So he designs solar cells, protein “folding,” Islamic tile patterning, systematic design, architecture, biomimicry, and even music: a lifelong drummer who grew up playing in bands, he says he easily sees the connection between sound and the visual arts.

In terms of people, he is inspired by musicians, artists, writers, visual artists, producers, creators and thinkers: Brian Eno, Matthew Goulish e Lin Hixon, Simon McBurney, Christian Bök, Brian Blade, Mikhail Bongard, Chris Gethard, Annie Dillard, Kay Ryan, Mary Oliver, Martin Puryear, Annie Albers, El-P, Jóhann Jóhannsson, Billy Woods, Daniel Libeskind, Dondi White, Christina Cordova, Christian Marclay, Marian Bantjes, Tauba Auerbach, Ren Weschler, Ted Chiang, Buckminster Fuller, Anne Currier, George Hrycun, Nervous-System, Hanif Abdurraqib, Starlee Kine, Charles e Ray Eames ecc.

Other collaborations

In addition to his collaboration with scientists at the University of Michigan aimed at visualising cell division and the development of the photovoltaic cell, Matt Shilian has worked for major cultural and commercial players such as MoMa, but also Levi’s, Apple, Google and Facebook.

His paper sculptures can be seen live almost exclusively in the United States where he is very active and where he combines exhibitions with teaching workshops.

His story

But let’s see how this interesting artist got started. “I started as a university student. Initially I went to ceramics school, but I soon realised that I was interested in everything. I studied, glass, painting, performance, sound and eventually got a double major in ceramics and print media. At that point I was not making traditional prints or ceramic work. Instead, I wanted to create large-scale digital prints using a series of cut and fold scores for large-scale pop-ups. I wanted the work to be interactive and for the image to relate to the folds. I loved the immediacy of paper as a medium, I also loved the geometry. Understanding the pieces was like solving a puzzle because I understand things spatially, I have to see something to make sense of what I see. I started analysing the pop-up books and understanding how they worked. It all took off from there”.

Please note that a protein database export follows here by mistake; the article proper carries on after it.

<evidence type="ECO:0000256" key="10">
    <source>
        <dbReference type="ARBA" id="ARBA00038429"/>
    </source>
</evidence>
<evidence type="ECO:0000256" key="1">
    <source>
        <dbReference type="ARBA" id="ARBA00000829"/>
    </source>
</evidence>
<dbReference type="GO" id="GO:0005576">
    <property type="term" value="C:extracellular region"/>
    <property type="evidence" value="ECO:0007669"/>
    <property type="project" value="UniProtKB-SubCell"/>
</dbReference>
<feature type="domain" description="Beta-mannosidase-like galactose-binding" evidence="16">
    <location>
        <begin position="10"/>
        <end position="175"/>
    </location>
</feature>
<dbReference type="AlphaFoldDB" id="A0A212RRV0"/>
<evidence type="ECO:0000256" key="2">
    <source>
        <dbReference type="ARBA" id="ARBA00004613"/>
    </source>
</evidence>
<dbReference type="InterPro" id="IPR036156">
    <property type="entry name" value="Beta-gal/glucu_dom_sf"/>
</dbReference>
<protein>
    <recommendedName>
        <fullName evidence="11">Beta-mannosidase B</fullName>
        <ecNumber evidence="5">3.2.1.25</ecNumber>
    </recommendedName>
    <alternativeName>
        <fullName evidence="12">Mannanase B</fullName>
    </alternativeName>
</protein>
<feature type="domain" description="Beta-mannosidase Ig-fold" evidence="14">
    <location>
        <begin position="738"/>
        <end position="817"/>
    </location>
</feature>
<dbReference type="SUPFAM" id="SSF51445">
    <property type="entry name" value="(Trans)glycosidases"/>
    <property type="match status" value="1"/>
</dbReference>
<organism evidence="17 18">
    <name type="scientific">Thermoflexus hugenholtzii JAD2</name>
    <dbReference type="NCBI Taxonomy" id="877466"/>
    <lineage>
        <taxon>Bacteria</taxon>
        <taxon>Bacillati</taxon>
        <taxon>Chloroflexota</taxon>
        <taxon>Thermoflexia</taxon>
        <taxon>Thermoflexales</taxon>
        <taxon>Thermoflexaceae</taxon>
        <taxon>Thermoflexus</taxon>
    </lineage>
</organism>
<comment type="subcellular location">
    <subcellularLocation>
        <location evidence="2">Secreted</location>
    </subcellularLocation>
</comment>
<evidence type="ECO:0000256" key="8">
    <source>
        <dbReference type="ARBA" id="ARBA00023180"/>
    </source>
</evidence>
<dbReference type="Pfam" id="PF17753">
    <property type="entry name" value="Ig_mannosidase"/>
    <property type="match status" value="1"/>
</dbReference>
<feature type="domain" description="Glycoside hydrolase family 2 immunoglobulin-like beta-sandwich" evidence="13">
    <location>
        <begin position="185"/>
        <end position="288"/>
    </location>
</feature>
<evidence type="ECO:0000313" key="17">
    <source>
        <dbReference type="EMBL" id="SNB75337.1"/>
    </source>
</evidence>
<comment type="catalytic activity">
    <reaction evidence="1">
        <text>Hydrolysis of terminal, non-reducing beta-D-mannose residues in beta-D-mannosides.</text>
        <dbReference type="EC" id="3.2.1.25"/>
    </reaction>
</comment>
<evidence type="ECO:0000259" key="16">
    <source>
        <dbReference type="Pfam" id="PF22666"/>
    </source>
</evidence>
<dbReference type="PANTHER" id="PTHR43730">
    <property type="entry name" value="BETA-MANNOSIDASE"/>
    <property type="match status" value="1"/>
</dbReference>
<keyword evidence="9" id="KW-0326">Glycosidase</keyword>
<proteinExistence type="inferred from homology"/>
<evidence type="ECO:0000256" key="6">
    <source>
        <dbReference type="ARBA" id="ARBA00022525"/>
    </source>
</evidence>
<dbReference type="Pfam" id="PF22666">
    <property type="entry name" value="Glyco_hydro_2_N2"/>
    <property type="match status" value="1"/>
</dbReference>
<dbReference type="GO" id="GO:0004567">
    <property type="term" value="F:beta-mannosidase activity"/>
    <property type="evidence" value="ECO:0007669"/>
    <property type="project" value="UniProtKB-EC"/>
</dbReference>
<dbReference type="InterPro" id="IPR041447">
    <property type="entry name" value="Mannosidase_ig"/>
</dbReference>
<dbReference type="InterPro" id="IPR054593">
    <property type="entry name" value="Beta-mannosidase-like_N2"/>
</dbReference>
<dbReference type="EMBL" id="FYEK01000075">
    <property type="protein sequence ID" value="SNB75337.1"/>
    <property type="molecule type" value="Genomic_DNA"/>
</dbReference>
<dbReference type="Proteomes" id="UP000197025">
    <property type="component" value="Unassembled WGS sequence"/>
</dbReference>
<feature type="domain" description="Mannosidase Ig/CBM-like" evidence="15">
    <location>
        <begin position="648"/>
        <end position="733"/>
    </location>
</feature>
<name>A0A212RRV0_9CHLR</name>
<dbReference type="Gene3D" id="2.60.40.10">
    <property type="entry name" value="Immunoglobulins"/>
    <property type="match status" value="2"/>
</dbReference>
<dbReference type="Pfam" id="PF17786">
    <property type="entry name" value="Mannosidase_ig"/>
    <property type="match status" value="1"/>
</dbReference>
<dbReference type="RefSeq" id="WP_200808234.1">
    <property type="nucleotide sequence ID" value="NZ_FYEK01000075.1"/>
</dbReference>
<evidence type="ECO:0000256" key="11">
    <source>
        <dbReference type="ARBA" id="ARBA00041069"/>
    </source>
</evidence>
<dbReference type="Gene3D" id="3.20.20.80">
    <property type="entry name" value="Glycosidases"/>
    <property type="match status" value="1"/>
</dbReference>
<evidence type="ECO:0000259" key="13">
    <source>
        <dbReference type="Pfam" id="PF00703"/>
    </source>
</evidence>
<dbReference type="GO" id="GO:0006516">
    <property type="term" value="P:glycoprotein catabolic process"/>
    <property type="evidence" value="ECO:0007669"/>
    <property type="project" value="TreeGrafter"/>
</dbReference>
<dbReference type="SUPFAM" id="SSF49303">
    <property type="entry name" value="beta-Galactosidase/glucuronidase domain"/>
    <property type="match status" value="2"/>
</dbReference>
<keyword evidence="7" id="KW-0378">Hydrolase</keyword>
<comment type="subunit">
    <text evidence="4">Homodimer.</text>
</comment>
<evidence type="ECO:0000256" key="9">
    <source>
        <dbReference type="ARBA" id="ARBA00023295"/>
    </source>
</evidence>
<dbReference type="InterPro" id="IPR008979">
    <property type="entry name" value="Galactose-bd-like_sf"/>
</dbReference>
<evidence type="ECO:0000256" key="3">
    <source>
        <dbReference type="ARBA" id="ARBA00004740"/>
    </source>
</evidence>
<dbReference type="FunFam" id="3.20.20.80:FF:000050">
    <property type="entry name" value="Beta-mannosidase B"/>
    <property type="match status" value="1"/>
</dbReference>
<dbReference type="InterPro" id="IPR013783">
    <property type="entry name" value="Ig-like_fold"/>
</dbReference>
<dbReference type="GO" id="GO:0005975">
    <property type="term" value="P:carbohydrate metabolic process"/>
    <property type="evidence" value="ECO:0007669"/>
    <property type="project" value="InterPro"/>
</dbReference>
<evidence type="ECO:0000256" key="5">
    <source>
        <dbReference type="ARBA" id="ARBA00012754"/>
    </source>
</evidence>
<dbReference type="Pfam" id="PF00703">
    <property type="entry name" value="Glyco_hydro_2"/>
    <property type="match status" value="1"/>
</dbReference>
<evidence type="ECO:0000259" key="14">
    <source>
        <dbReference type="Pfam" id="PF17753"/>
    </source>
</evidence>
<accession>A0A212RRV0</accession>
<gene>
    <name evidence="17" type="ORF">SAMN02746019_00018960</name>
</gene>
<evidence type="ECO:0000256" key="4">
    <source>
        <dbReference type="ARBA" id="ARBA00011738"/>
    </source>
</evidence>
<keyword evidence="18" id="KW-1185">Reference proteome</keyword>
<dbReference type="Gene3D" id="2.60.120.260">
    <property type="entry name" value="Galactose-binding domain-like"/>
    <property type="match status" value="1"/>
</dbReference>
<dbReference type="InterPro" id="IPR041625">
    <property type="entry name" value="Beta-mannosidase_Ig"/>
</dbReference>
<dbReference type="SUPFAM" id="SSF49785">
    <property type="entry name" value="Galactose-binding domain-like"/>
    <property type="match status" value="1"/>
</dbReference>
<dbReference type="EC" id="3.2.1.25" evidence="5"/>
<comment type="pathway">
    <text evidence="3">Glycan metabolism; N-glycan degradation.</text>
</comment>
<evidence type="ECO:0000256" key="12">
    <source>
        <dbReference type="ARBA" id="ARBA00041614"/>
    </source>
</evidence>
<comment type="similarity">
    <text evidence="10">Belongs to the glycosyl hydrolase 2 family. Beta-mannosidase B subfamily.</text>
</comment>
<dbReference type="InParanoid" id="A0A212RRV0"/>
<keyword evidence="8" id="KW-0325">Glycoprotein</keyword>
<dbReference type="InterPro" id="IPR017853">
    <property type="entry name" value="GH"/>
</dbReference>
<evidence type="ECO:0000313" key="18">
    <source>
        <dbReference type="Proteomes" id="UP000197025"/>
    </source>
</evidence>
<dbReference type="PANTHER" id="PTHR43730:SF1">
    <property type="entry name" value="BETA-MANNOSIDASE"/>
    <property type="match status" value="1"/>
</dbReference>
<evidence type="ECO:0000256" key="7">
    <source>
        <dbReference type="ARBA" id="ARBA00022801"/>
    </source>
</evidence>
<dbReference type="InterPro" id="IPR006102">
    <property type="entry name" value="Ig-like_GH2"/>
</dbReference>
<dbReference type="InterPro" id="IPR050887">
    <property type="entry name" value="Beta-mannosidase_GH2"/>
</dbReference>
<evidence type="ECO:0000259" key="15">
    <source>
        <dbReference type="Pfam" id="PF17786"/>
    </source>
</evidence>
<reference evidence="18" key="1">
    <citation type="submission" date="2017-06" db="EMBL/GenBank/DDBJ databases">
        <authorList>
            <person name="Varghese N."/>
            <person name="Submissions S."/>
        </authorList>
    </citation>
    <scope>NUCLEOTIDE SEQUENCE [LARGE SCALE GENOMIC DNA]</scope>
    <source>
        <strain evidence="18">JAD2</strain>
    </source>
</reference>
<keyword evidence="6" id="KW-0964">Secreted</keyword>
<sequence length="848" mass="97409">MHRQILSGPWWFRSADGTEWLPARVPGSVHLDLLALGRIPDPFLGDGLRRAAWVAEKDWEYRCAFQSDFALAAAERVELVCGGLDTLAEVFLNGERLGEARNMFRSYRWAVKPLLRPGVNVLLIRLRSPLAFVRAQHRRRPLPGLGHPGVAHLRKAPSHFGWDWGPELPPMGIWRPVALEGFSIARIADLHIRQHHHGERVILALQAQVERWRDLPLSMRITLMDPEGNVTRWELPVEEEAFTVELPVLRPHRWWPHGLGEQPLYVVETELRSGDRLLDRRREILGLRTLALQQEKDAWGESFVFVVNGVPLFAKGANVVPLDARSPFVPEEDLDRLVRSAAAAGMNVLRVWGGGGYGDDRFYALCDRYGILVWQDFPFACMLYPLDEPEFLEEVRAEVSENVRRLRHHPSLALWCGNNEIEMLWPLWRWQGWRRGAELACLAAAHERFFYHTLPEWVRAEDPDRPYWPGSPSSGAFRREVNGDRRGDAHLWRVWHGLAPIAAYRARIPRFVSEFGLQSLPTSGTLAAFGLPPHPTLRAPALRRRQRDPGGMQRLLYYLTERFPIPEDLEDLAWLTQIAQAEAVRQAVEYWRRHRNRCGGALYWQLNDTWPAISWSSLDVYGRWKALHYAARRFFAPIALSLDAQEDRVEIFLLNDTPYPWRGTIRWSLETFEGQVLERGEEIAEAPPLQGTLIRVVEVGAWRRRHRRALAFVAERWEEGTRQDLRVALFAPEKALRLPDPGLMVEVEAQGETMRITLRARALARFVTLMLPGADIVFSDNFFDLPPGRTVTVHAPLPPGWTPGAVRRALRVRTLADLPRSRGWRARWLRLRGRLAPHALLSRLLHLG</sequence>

Paper and other materials

The papers he uses are different and change depending on the project: for white pieces he uses an acid-free white paper from Neenah paper. For colour work he uses Canson and Colorplan, PVA glue from Hollanders and needle points from Rockler.

For the other tools “I use everything – bone folders, #11 blades, creasing tools, Reverse Action Tweezers, Casselli Spatulas, Soft Crease Meteorites, AutoCAD R13 & AutoCAD 2004 a Graphtec FC2230-ex (Marge) and a Graphtec FC4200-50 (Maria) flatbed plotter cutter”.